Hawai’i has one of the lowest suicide rates in the U.S., currently ranking 39th among U.S. states for suicide deaths with 12.9 suicide deaths per 100,000 people according to the most recent CDC suicide data from 2020. Yet, despite this low suicide ranking compared with other U.S. states, suicide is still a leading cause of death in Hawai’i, especially among young people.
Hawai’i suicide rates by age group (CDC 2020 stats):
In 2020, suicide was the 11th leading cause of death in Hawai’i, and more than 6 times as many people died by suicide than in alcohol related motor vehicle accidents. Worse, 85.78% of communities in Hawai’i didn’t have enough mental health providers to serve residents in 2021, according to federal guidelines.
An important goal of the federal government’s National Strategy for Suicide Prevention (Goal 7), is to ensure community and clinical health care providers are trained in evidence-based suicide-specific assessments, management and delivery of effective clinical care. Here’s how CAMS can help accomplish the goal of suicide prevention in Hawai’i.
CDC: Suicide Mortality by State (2020)
American Foundation for Suicide Prevention (AFSP) & Suicide Awareness Voices of Education (SAVE)
A Look at Suicide Rates Ahead of 988 Launch—A National Three-Digit Suicide Prevention Hotline
The CAMS Framework has been proven through multiple randomized clinical trials to be the best assessment, intervention and treatment to reduce suicide ideation. Mental health professionals have reported that the CAMS Framework has given them a way to confidently treat suicidal patients effectively in only 6-8 sessions.
But more importantly, patients have reported that they like using the CAMS Framework. It is recommended by such groups as the Zero Suicide Initiative, the Center for Disease Control (CDC), the Sentinel Event Alert (PDF) by the Joint Commission, and the 2021 Surgeon General’s Call to Action (PDF).
While it is important that communities learn how to identify the signs of suicide risk (often referred to as “gatekeeper” training), and maintain local suicide prevention crisis lines, it is crucial to have a network of healthcare providers in place and trained in evidence-base suicide-specific treatment to whom people identified as suicidal may be immediately referred. Such suicide-specific treatment is not generally available in hospitals or emergency departments.
Because CAMS is a flexible Framework, it can be easily adapted to cultural preferences, various populations, and a range of clinical settings, such as active-duty military, veterans, tribal, adolescents, children, community mental health, crisis centers, employee assistance programs, forensic settings, inpatient, outpatient, primary care, school settings, telehealth, and University Counseling Centers.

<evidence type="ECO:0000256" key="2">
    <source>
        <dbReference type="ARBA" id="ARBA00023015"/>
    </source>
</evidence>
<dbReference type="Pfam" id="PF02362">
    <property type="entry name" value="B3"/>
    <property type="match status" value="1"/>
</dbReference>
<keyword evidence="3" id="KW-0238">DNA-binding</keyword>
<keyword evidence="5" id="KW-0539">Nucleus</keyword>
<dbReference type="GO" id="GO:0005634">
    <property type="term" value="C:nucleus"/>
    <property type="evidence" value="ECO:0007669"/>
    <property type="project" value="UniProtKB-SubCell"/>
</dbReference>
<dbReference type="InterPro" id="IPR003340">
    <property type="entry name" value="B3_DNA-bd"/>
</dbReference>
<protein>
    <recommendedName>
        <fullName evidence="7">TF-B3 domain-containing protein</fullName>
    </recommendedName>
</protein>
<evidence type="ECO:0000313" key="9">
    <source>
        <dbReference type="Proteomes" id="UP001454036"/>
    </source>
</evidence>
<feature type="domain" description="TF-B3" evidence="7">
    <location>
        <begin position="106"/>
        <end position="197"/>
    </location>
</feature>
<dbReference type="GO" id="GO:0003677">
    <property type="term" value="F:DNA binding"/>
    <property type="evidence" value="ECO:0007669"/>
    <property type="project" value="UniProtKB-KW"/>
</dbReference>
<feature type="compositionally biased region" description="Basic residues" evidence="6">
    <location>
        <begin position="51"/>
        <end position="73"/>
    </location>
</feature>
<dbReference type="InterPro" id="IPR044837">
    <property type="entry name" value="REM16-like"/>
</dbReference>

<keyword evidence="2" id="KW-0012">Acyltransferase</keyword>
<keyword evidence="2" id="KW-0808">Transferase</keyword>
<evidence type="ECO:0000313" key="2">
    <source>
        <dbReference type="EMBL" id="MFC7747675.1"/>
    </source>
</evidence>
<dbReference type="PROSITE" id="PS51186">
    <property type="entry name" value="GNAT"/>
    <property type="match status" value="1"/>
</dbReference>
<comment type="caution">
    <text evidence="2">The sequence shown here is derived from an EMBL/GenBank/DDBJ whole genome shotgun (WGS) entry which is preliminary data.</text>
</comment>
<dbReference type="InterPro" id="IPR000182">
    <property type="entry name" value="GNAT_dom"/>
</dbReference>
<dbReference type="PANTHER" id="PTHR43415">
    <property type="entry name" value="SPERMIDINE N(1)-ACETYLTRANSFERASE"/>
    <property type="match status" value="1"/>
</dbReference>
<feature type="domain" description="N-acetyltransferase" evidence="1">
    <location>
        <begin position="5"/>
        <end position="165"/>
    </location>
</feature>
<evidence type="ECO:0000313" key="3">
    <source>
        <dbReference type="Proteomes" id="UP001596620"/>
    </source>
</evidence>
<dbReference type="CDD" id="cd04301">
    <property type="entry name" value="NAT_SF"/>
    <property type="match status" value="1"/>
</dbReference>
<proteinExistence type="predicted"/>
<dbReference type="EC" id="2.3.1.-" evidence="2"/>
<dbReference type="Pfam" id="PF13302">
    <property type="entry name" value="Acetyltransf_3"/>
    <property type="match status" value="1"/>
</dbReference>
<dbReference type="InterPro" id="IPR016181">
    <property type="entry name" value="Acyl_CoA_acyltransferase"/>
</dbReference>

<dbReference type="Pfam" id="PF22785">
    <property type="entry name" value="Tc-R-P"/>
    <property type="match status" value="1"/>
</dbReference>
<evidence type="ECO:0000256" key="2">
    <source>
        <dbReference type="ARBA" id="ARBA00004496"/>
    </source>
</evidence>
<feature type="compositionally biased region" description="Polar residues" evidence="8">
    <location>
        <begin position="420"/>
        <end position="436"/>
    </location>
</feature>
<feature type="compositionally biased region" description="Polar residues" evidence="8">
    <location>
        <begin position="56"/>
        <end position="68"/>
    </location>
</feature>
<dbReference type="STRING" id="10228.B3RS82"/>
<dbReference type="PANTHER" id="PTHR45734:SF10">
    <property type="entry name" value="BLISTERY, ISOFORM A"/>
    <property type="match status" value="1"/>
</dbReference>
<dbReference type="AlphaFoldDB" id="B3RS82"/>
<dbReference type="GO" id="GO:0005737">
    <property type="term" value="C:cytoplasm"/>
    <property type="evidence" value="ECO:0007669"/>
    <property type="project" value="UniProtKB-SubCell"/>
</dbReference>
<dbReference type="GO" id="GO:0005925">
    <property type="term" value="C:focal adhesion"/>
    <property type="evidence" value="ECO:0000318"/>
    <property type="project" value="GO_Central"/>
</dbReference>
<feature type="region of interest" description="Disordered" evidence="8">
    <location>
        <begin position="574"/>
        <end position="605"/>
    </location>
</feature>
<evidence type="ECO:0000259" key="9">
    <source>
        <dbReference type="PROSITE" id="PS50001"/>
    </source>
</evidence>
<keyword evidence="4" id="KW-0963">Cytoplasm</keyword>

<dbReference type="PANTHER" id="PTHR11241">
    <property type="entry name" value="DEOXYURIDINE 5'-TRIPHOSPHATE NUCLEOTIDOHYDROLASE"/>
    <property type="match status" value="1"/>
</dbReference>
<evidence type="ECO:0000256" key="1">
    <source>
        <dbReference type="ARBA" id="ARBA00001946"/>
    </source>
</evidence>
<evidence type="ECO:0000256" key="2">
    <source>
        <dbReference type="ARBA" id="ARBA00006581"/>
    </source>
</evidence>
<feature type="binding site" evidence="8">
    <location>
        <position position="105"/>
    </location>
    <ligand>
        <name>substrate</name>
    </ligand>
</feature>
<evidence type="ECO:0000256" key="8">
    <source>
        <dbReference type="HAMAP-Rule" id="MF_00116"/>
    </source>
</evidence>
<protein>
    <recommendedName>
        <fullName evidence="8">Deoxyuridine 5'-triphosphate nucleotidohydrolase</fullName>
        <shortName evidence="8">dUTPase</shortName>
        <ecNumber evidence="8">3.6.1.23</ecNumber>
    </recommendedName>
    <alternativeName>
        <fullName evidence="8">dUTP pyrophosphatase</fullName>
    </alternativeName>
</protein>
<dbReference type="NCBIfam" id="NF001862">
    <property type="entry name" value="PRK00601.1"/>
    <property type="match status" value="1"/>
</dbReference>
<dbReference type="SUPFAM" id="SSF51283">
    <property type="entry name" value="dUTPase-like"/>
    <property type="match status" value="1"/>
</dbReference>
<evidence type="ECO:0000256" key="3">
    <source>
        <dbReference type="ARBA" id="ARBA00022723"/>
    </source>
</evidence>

The impact of suicide affects all communities in Hawai’i but may be felt even harder in rural neighbor islands where resources for prevention, identification, and treatment are less accessible and residents face more extreme health and economic disparities than their urban counterparts. One strategy to address this is to provide mental health care to rural communities through telehealth.
CAMS has been successfully administered using telepsychology in a variety of settings, including rural and frontier regions of the intermountain West of the United States, and the U.S. Army’s Warrior Resiliency Program in San Antonio, Texas for suicidal soldiers in geographically remote locations. CAMS is a highly interactive and collaborative structure that engages the patient in their own treatment and has been shown to be effective across a variety of settings.
CAMS-care offers several training options to meet various learning styles and budgets, as well as the challenges of remote rural communities. The CAMS treatment is available via online training, in-person role-play training, consultation calls, ZOOM training, and more.
Learn more about how CAMS addresses mental health. Find a CAMS Trained clinician in Hawai’i.
Social workers, counselors, and psychologists are each required to undergo a set number of Continuing Education Credit Hours every 2 to 3 years. Here are the current requirements for Continuing Education (CE) credits for the state of Hawai’i:
While training communities to identify the signs of suicide risk is important, it is not enough to effectively reduce the suicide rate. Legislation must be passed that requires all mental health professionals and primary care physicians to receive training in evidence-based, assessment, management, intervention, and treatment of suicide risk. Because, everyone deserves a life worth living.
CAMS-care offers training courses and materials for individuals and organizations in Hawai’i. Our products also allow professionals to earn CE credits to meet your state’s CE requirements:
The CAMS proven framework is introduced in Dr. Jobes book, Managing Suicidal Risk: A Collaborative Approach. The current edition includes evidence from decades worth of extensive research and has a greater emphasis on how to implement CAMS in clinical settings.
You may earn 6 CE credits after reading the book and passing the CE test.
We offer training in addressing malpractice and ethical liability when working with suicidal patients, tips suggestions for working with difficult patients, and treating suicide risk with children and adolescents.
CAMS-care offers engaging video training opportunities that gives professionals to earn 1 – 3 CE credits.
We also provide online and on-site Role-Play Training, Consultation Calls, and host Education Days for more hands-on approaches to the CAMS framework.